PNS Daily Newscast - January 24, 2019 

Votes today expected on dueling plans to end the government shutdown. Also on our Thursday rundown: Groups call for immigration reform ahead of the U.S. Senate vote; plus, protecting older folks in Colorado from the deep chill.

Daily Newscasts

WI Needs a Tiger in its Tank

May 7, 2010

MADISON, Wisc. - The huge oil spill in the Gulf of Mexico raises questions about how we fuel Wisconsin's energy needs, but it appears the answers can be difficult to find, according to one Wisconsin professor. The spill has already caused some to say the environmental cost of drilling offshore isn't worth the risk.

But, David Foster, professor of mechanical engineering at the University of Wisconsin Engine Research Center, says there is a basic reason burning petroleum is the preferred energy source for transportation.

"Oil, or petroleum, as an energy carrier is an incredibly convenient energy carrier for mobility systems where you need to carry the energy on board."

One way to reduce dependence on oil would be for a major shift in living habits in Wisconsin and elsewhere, Foster says. If people lived closer to work, shopping, and recreation, the need to carry that energy on board vehicles would become less critical because fewer miles would be traveled, he adds.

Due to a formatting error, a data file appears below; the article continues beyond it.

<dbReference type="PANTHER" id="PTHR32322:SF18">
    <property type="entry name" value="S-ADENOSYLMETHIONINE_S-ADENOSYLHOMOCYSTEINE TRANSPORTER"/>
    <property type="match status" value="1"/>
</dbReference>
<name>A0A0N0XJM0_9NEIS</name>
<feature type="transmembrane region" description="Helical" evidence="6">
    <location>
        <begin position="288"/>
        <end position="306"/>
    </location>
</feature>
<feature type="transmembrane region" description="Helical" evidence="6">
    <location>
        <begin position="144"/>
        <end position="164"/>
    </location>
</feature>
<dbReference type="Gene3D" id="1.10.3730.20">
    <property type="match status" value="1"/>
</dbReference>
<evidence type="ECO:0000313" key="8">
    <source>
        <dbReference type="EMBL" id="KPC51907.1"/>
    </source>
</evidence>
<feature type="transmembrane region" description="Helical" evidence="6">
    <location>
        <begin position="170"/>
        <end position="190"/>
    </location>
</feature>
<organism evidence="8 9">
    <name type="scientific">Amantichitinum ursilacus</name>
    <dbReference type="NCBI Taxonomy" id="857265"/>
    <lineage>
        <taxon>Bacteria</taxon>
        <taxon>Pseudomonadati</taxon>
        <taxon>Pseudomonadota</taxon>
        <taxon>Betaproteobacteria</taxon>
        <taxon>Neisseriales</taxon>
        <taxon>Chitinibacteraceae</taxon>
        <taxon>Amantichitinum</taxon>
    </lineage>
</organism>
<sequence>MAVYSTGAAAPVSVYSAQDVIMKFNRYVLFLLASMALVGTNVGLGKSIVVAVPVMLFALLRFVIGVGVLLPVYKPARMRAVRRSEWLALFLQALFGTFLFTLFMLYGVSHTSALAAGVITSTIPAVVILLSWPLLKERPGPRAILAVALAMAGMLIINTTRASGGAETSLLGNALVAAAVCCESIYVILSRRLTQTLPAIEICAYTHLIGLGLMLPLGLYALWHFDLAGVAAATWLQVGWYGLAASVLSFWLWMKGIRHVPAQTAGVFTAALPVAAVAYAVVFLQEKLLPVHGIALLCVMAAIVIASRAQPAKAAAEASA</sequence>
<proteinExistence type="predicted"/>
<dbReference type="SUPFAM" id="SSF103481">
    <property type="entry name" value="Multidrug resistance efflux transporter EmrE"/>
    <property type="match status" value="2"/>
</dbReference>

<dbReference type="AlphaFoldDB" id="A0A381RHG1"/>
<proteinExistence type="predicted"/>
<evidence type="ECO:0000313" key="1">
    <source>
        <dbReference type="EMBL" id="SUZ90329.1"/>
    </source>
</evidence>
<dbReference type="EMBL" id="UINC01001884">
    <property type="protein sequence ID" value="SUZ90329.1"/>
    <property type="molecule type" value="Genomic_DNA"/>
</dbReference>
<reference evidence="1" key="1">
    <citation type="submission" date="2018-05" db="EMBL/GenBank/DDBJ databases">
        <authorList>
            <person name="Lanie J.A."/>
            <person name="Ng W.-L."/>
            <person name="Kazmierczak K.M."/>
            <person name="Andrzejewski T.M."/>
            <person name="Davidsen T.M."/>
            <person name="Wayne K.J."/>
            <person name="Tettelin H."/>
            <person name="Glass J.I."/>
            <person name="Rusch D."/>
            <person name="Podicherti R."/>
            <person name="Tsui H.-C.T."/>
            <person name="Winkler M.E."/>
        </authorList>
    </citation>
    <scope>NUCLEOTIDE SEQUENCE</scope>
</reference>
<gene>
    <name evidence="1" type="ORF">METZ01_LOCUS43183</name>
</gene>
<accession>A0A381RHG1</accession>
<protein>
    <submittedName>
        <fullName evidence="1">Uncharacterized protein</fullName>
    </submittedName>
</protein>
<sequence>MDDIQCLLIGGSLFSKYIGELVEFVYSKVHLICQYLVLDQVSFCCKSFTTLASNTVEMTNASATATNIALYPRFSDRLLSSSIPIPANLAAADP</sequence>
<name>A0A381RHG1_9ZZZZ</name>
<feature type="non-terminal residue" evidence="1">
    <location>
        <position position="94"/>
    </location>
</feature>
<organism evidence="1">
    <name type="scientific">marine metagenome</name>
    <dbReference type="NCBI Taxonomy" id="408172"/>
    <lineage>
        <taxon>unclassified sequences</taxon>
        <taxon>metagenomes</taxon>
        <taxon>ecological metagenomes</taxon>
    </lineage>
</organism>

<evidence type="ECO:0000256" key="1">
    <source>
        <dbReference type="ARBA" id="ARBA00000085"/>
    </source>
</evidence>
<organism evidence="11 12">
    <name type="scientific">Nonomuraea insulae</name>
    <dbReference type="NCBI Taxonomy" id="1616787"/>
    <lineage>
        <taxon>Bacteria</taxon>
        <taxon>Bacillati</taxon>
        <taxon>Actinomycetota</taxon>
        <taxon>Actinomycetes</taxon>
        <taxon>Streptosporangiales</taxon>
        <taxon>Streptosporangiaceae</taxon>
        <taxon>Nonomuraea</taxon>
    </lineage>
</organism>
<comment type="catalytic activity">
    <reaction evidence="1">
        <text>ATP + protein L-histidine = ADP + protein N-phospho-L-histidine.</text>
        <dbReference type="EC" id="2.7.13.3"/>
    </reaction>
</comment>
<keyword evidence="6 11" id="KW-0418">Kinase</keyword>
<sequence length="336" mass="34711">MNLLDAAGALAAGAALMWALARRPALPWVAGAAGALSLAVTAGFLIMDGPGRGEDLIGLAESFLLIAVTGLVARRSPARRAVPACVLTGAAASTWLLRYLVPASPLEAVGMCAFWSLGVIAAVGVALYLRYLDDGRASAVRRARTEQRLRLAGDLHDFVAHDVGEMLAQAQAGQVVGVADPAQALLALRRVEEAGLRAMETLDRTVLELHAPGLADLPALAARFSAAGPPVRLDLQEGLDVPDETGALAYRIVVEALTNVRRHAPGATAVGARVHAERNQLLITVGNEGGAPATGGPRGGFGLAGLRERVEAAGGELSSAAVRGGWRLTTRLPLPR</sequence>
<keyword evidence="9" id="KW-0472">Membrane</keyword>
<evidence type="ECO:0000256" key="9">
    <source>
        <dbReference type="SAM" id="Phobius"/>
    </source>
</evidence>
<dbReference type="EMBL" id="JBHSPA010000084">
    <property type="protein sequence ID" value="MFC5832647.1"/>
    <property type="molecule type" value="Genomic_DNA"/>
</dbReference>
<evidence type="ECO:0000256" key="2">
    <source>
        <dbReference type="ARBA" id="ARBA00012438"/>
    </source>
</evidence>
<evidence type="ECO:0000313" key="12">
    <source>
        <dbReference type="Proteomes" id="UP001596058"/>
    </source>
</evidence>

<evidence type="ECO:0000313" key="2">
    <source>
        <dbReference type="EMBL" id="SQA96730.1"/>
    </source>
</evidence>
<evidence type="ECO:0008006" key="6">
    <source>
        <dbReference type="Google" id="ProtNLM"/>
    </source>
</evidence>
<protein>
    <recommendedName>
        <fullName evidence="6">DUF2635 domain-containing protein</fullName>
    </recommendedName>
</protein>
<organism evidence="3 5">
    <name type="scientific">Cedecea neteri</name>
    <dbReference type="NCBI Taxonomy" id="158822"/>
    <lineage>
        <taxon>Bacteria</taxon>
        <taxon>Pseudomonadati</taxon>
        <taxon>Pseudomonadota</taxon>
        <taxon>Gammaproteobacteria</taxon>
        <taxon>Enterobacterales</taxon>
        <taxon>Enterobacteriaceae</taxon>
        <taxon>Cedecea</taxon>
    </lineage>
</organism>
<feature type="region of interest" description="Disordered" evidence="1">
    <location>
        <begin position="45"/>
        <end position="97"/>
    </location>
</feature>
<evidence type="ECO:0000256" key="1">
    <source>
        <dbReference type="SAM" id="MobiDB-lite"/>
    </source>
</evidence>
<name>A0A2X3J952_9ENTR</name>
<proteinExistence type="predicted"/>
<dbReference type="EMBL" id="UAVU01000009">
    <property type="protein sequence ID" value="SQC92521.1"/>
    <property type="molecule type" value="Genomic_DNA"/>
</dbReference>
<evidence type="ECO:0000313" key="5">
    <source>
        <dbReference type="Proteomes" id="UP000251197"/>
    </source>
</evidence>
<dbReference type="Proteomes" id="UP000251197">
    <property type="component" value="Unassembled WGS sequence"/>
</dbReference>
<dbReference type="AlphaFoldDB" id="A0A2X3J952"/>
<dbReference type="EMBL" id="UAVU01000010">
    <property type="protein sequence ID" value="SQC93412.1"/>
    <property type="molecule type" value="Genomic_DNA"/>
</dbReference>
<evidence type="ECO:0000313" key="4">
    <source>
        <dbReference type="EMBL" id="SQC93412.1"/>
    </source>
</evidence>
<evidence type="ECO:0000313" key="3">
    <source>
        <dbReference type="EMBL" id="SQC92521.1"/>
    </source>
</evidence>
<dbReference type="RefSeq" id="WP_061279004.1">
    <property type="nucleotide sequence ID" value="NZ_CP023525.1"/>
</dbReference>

Foster says the sheer numbers tell a very interesting tale when it comes to the amount of power generated via the gas dispensed at stations across the state.

"If you have 35 people filling up their cars at the same time, that's the equivalent of a 500-megawatt power plant operating flat-out."

Oil continues to be popular because it packs the biggest punch when compared to other mobile energy sources, says Foster. With developing nations hungering for more personal transportation, he expects oil demand will continue to be high even if newer energy sources come online here, or efficiency is improved.

"There's going to be increased demand that's growing; that will continue to grow for individual mobility systems like what we have in the United States. Just take a look at China, for example."

The spill is spewing oil into the gulf at a rate estimated at more than 200,000 gallons a day, but until habits change, Foster says the thirst for oil will continue to drive more demand, and more drilling.

Glen Gardner, Public News Service - WI